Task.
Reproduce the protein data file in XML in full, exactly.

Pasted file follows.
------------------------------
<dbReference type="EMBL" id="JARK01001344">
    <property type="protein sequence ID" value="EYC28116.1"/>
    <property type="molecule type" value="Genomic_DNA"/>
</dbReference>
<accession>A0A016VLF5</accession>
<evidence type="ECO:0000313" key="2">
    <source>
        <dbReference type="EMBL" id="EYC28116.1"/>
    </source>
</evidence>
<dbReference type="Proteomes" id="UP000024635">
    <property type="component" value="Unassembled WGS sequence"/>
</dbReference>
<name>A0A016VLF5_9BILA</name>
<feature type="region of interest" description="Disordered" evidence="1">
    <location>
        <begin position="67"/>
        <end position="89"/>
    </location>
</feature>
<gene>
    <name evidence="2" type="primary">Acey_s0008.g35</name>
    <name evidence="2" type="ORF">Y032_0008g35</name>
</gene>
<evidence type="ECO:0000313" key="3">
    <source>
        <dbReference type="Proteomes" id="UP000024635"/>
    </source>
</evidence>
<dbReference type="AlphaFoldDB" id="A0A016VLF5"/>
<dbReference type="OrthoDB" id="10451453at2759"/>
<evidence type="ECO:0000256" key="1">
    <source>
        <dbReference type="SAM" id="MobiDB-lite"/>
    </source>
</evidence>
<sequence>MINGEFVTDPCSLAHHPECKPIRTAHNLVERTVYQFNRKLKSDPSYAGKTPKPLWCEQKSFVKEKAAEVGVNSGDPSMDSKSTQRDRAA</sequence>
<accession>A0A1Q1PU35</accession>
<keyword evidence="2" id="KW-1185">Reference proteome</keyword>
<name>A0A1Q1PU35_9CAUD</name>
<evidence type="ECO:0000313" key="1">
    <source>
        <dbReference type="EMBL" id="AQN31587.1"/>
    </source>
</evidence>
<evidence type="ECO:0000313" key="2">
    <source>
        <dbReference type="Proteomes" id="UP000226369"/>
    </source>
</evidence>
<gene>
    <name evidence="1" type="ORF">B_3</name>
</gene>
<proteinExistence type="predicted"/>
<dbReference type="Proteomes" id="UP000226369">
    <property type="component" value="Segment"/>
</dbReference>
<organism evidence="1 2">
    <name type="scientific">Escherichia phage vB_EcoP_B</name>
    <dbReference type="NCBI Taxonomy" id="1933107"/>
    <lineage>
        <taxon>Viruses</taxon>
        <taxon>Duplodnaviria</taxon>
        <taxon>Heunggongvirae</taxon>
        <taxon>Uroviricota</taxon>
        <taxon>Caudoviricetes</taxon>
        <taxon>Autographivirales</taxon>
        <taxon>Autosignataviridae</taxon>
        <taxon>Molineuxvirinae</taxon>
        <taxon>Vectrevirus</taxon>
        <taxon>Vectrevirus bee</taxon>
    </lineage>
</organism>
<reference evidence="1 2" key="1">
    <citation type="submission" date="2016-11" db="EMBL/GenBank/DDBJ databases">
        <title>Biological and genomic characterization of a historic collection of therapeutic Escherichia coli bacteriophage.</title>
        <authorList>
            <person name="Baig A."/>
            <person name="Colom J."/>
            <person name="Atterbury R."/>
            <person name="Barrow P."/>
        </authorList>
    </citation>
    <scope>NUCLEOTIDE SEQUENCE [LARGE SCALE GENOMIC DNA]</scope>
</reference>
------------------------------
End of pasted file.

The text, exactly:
<dbReference type="EMBL" id="JARK01001344">
    <property type="protein sequence ID" value="EYC28116.1"/>
    <property type="molecule type" value="Genomic_DNA"/>
</dbReference>
<accession>A0A016VLF5</accession>
<evidence type="ECO:0000313" key="2">
    <source>
        <dbReference type="EMBL" id="EYC28116.1"/>
    </source>
</evidence>
<dbReference type="Proteomes" id="UP000024635">
    <property type="component" value="Unassembled WGS sequence"/>
</dbReference>
<name>A0A016VLF5_9BILA</name>
<feature type="region of interest" description="Disordered" evidence="1">
    <location>
        <begin position="67"/>
        <end position="89"/>
    </location>
</feature>
<gene>
    <name evidence="2" type="primary">Acey_s0008.g35</name>
    <name evidence="2" type="ORF">Y032_0008g35</name>
</gene>
<evidence type="ECO:0000313" key="3">
    <source>
        <dbReference type="Proteomes" id="UP000024635"/>
    </source>
</evidence>
<dbReference type="AlphaFoldDB" id="A0A016VLF5"/>
<dbReference type="OrthoDB" id="10451453at2759"/>
<evidence type="ECO:0000256" key="1">
    <source>
        <dbReference type="SAM" id="MobiDB-lite"/>
    </source>
</evidence>
<sequence>MINGEFVTDPCSLAHHPECKPIRTAHNLVERTVYQFNRKLKSDPSYAGKTPKPLWCEQKSFVKEKAAEVGVNSGDPSMDSKSTQRDRAA</sequence>
<accession>A0A1Q1PU35</accession>
<keyword evidence="2" id="KW-1185">Reference proteome</keyword>
<name>A0A1Q1PU35_9CAUD</name>
<evidence type="ECO:0000313" key="1">
    <source>
        <dbReference type="EMBL" id="AQN31587.1"/>
    </source>
</evidence>
<evidence type="ECO:0000313" key="2">
    <source>
        <dbReference type="Proteomes" id="UP000226369"/>
    </source>
</evidence>
<gene>
    <name evidence="1" type="ORF">B_3</name>
</gene>
<proteinExistence type="predicted"/>
<dbReference type="Proteomes" id="UP000226369">
    <property type="component" value="Segment"/>
</dbReference>
<organism evidence="1 2">
    <name type="scientific">Escherichia phage vB_EcoP_B</name>
    <dbReference type="NCBI Taxonomy" id="1933107"/>
    <lineage>
        <taxon>Viruses</taxon>
        <taxon>Duplodnaviria</taxon>
        <taxon>Heunggongvirae</taxon>
        <taxon>Uroviricota</taxon>
        <taxon>Caudoviricetes</taxon>
        <taxon>Autographivirales</taxon>
        <taxon>Autosignataviridae</taxon>
        <taxon>Molineuxvirinae</taxon>
        <taxon>Vectrevirus</taxon>
        <taxon>Vectrevirus bee</taxon>
    </lineage>
</organism>
<reference evidence="1 2" key="1">
    <citation type="submission" date="2016-11" db="EMBL/GenBank/DDBJ databases">
        <title>Biological and genomic characterization of a historic collection of therapeutic Escherichia coli bacteriophage.</title>
        <authorList>
            <person name="Baig A."/>
            <person name="Colom J."/>
            <person name="Atterbury R."/>
            <person name="Barrow P."/>
        </authorList>
    </citation>
    <scope>NUCLEOTIDE SEQUENCE [LARGE SCALE GENOMIC DNA]</scope>
</reference>